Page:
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The Landscape of Risk

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risk management

This article is sponsored by S&P Dow Jones Indices.

Risk is a complicated thing, and S&P Dow Jones Indices’ experience supporting the VIX® series of volatility measures, its continued work in the arena of low-volatility indices and its conversations with clients regarding risk reduction techniques continue to reveal new things about the way markets and investors can react to – and even control – volatility.

But market volatility is not all there is to it. Which is why S&PDJI recently inaugurated commentary on equity market “dispersion”, a market-wide measure of security-specific risk that can be useful in identifying markets and time periods where there is greater opportunity to add value through security selection.

That risk can be indistinguishable from opportunity is a concept as old as the hills, but it is one that is rarely studied. It turns out that including dispersion as well as volatility in the analysis can have surprising results, particularly when applied to common equity factors such as value, or momentum. SPDJI is pleased to include its latest thinking on the topic in “The Landscape of Risk]”.

Research Summary
J.P. Morgan famously remarked, when asked what the stock market would do, that “it will fluctuate.” It was a safe prediction. No matter how we regulate or manage our markets, volatility frequently roiles them. From a classical point of view, high volatility presents opportunities – the prime example being the predictable increases in both risk and return that result from the application of leverage. Thus by implication in the typical legal disclaimer, an increased opportunity for return is associated with increased risk.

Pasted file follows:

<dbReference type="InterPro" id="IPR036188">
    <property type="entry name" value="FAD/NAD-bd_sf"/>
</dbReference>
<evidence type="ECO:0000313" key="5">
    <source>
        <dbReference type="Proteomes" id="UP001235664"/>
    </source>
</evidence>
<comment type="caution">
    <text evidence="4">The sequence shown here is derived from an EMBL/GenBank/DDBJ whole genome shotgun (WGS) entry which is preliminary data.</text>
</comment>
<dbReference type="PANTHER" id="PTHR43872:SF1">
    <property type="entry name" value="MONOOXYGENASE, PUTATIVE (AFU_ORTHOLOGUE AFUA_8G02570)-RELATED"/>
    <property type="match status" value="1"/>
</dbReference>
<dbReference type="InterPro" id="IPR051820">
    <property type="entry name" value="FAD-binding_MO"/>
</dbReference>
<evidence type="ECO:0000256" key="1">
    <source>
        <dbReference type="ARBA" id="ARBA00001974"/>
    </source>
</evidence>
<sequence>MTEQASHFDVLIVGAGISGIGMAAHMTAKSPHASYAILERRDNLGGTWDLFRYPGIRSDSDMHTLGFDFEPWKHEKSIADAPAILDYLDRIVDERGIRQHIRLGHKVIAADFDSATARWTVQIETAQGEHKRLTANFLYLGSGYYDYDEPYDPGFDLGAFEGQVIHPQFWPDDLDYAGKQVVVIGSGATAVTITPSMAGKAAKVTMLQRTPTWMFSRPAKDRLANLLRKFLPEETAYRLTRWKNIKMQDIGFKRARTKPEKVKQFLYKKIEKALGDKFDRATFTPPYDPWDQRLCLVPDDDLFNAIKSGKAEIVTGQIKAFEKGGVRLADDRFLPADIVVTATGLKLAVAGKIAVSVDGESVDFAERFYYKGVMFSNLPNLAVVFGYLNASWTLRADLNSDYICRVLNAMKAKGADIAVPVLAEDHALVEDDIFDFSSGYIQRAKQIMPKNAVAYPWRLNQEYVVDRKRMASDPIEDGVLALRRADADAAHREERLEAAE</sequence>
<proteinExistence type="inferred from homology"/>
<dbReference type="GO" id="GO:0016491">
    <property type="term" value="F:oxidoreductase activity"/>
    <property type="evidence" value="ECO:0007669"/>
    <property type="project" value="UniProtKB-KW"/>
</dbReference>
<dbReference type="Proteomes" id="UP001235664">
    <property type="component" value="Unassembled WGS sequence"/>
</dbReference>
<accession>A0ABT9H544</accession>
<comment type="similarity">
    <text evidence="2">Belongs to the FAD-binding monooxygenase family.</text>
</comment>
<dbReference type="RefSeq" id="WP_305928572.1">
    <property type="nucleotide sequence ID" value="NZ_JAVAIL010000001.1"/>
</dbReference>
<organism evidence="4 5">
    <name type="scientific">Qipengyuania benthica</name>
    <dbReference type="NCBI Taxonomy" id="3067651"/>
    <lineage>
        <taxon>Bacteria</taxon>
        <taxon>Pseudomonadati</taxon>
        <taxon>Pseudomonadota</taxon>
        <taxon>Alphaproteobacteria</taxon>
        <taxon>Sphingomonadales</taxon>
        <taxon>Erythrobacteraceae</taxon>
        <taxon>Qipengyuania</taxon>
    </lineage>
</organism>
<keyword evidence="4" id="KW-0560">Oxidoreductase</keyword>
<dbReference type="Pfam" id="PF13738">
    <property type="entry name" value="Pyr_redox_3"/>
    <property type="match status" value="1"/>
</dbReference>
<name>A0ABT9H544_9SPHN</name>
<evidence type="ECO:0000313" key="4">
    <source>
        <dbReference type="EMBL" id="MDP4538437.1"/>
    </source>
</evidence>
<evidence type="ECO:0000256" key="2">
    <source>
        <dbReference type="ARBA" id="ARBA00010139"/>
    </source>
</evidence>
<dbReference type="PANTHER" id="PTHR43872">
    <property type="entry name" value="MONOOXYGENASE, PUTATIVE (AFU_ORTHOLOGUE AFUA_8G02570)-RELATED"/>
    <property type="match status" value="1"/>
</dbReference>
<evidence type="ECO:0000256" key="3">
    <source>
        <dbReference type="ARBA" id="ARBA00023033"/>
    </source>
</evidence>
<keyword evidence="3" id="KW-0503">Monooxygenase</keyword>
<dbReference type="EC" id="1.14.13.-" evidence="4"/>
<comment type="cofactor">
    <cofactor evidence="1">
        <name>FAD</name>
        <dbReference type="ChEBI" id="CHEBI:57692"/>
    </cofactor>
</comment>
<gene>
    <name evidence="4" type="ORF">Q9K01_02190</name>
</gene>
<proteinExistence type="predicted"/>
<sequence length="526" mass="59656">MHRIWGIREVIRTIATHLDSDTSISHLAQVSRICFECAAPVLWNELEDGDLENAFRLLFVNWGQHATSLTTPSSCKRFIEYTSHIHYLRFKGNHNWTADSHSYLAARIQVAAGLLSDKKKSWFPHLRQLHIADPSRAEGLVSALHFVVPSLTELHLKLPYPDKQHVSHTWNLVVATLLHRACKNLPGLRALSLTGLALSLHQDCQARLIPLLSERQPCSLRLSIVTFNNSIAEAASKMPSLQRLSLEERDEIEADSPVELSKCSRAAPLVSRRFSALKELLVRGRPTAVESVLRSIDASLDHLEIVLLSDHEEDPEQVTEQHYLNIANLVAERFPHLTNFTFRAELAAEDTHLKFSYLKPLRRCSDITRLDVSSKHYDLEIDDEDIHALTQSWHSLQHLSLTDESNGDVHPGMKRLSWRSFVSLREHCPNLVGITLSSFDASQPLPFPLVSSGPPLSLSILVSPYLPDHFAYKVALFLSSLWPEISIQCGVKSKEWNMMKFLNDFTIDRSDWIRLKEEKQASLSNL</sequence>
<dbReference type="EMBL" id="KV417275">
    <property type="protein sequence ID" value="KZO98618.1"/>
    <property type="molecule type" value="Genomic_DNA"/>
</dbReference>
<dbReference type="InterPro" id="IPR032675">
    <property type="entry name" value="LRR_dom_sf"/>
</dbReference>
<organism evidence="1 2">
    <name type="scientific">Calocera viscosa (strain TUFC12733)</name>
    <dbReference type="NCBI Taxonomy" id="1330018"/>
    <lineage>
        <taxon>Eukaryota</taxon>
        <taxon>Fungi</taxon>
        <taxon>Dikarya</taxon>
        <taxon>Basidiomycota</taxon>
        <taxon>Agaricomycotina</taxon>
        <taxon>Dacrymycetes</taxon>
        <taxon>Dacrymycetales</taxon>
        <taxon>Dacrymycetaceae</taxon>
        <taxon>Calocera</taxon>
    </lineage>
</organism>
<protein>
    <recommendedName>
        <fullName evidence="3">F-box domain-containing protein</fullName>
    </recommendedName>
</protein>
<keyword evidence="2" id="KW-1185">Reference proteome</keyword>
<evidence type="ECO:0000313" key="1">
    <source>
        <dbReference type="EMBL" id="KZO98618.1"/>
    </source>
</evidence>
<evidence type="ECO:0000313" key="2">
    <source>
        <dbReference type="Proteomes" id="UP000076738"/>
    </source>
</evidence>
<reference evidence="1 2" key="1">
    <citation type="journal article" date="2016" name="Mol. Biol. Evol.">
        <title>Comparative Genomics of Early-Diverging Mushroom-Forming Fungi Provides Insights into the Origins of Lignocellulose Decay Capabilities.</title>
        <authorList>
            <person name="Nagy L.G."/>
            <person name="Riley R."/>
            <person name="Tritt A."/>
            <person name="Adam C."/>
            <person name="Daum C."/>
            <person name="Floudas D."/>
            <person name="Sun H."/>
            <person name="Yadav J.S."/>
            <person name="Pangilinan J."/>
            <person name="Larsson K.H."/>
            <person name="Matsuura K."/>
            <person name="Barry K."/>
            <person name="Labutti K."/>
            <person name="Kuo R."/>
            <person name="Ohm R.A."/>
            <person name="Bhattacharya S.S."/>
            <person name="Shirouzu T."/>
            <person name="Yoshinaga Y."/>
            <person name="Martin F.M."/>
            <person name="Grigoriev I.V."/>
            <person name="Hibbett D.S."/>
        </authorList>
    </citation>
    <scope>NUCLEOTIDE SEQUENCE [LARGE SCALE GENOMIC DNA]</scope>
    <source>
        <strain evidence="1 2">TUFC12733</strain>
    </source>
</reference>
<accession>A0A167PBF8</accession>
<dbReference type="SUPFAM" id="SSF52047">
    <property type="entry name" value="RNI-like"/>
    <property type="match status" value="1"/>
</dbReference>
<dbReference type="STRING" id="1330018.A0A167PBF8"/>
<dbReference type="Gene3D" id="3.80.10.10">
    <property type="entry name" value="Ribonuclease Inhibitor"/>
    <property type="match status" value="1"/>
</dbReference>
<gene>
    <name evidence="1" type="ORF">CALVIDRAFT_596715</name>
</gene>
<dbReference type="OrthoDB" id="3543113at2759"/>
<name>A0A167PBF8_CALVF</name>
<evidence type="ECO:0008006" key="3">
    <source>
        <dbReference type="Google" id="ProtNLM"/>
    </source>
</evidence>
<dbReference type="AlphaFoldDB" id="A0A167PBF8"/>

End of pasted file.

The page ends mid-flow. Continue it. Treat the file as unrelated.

Yet periods accompanying extreme fluctuations in the equity market are more often than not associated with losses. In Section 1, “The Landscape of Risk” examines the negative correlations that emerge between market prices and volatilities of the U.S. equity market. Two themes emerge – first, that market behaviour is fundamentally different during periods of high volatility, and second, that opportunities, if they are present, might be comprehended as simply the chance to purchase equities at a discount.

In Sections 2 and 3, the paper examines the structural composition of market risk via the relationship between the volatilities of individual securities and market benchmarks, and relate each to the other with approximating equations. These equations describe a three-dimensional surface, a “landscape of risk,” which is compared to historical market behavior in Section 4.

Not all crises are the same. Although each major pullback in U.S. equities during the past decade has been characterized by unusually high correlations, the bear markets of the early 2000s were instead accompanied by a large degree of independence among the stocks of different sectors. The results of Section 4 describe the role of correlations in crisis periods and describe the potential evolutions of volatility and stock-to-stock correlation that might accompany the next one.

A second goal of this paper is framed by the notion of seeking opportunity in crisis. This theme emerges in Section 1 in the context of market performance, and in Section 2 is a discussion of the subtleties that arise in applying the same concepts to single securities. In Section 3, the paper introduces the concept of dispersion in order to address these subtleties. In Section 5, the paper attempts to attribute the historical relative performance of equal weight, growth, value, and momentum strategies to changes in U.S. equity dispersion. Finally, in Section 6, the current environment is described.

S&P Dow Jones Indices’ “The Landscape of Risk” white paper can be downloaded here. The Landscape of Risk.